Recently, I ran across this list of 25 Manners Every Kid Should Know By Age 9. It’s not a great list in many ways, but some of the proposed rules are fine. Kids should learn to make polite requests, including saying “please” and “thank-you.” Obviously, that’s part of being a decent adult too.
However, I have a strong aversion to the rules designed just for kids, such as #3:
Do not interrupt grown-ups who are speaking with each other unless there is an emergency. They will notice you and respond when they are finished talking.
Really? Adults interrupt each other all the time. Can’t kids be taught those mores — or how to do that politely? Surely, this rule seems to imply that any conversation among adults, no matter how trivial, is more important than any concern of the child, except life-and-death. That’s not good!
The world is not interested in what you dislike. Keep negative opinions to yourself, or between you and your friends, and out of earshot of adults.
Dislikes are important! Knowing what you dislike is part of knowing what you like. A kid who can introspect and explain his dislikes is going to be better equipped to pursue his values, both as a kid and as an adult. He will be able to assert himself, including against bullies and exploiters. Yes, dislikes can be expressed in rude or otherwise inappropriate ways. However, merely expressing dislikes is far from rude in and of itself. That’s why adults express dislikes routinely. (Alas, part of the problem here is that parents often don’t take the likes and dislikes of their children seriously.)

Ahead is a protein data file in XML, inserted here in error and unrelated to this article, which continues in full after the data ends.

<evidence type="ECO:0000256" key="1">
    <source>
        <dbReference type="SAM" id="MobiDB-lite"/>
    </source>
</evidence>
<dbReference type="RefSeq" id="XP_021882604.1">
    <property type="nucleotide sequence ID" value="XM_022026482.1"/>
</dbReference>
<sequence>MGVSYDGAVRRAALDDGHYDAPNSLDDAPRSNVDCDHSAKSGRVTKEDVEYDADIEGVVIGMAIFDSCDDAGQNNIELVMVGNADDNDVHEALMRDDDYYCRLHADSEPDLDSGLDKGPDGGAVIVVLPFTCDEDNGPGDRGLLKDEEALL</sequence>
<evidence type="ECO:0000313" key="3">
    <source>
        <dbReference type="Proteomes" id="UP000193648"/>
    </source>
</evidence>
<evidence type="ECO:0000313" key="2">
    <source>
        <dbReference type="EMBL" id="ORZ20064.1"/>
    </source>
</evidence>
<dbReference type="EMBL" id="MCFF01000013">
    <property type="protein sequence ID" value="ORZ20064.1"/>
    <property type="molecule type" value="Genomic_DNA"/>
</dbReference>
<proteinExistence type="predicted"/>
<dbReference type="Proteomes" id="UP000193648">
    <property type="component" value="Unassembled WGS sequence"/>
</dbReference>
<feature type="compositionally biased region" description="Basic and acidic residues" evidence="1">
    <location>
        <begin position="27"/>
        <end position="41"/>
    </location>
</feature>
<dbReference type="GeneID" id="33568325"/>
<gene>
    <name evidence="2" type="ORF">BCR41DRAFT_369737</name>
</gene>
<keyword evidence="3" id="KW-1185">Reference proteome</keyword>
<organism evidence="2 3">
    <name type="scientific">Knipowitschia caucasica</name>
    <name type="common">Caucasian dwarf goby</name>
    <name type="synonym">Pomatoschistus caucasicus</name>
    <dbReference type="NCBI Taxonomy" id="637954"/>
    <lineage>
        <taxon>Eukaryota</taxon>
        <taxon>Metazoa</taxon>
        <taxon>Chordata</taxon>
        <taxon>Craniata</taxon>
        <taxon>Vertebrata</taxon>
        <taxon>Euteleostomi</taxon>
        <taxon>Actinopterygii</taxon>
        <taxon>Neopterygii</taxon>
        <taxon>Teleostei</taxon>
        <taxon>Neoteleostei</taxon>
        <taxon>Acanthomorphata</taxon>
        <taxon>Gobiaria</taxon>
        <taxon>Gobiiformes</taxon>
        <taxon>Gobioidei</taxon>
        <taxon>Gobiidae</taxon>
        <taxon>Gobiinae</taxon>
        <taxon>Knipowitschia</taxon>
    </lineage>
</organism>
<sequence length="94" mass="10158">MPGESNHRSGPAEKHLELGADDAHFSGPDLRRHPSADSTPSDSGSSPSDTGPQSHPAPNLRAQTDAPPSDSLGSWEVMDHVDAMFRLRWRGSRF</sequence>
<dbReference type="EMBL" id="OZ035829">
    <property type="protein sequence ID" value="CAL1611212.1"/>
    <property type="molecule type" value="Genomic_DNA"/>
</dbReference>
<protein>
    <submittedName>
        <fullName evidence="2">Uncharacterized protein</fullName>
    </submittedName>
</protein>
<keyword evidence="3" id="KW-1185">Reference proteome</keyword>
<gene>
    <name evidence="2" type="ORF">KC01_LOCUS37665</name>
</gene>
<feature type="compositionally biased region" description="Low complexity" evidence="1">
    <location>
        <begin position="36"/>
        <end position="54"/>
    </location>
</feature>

Oh, and #13:
Never use foul language in front of adults. Grown-ups already know all those words, and they find them boring and unpleasant.
To that, I will only say: Speak for yourself, jerkwad!
Obviously, I’m not opposed to all rules designed for kids. Kids aren’t just small adults, so any rules should consider their ignorance, lack of self-control, clumsiness, weakness, and other relevant facts. So definitely don’t let the two-year-old run around the house with the kitchen knives.
However, when teaching social graces, kids need practice at polite methods of accomplishing their aims. Simply demanding that kids never interrupt, keep silent about what they dislike, and never curse doesn’t do that. Such bans leave kids without guidance and without practice — and likely with some resentment of their parents for being hypocritical and oppressive. Parents, you can do better than that!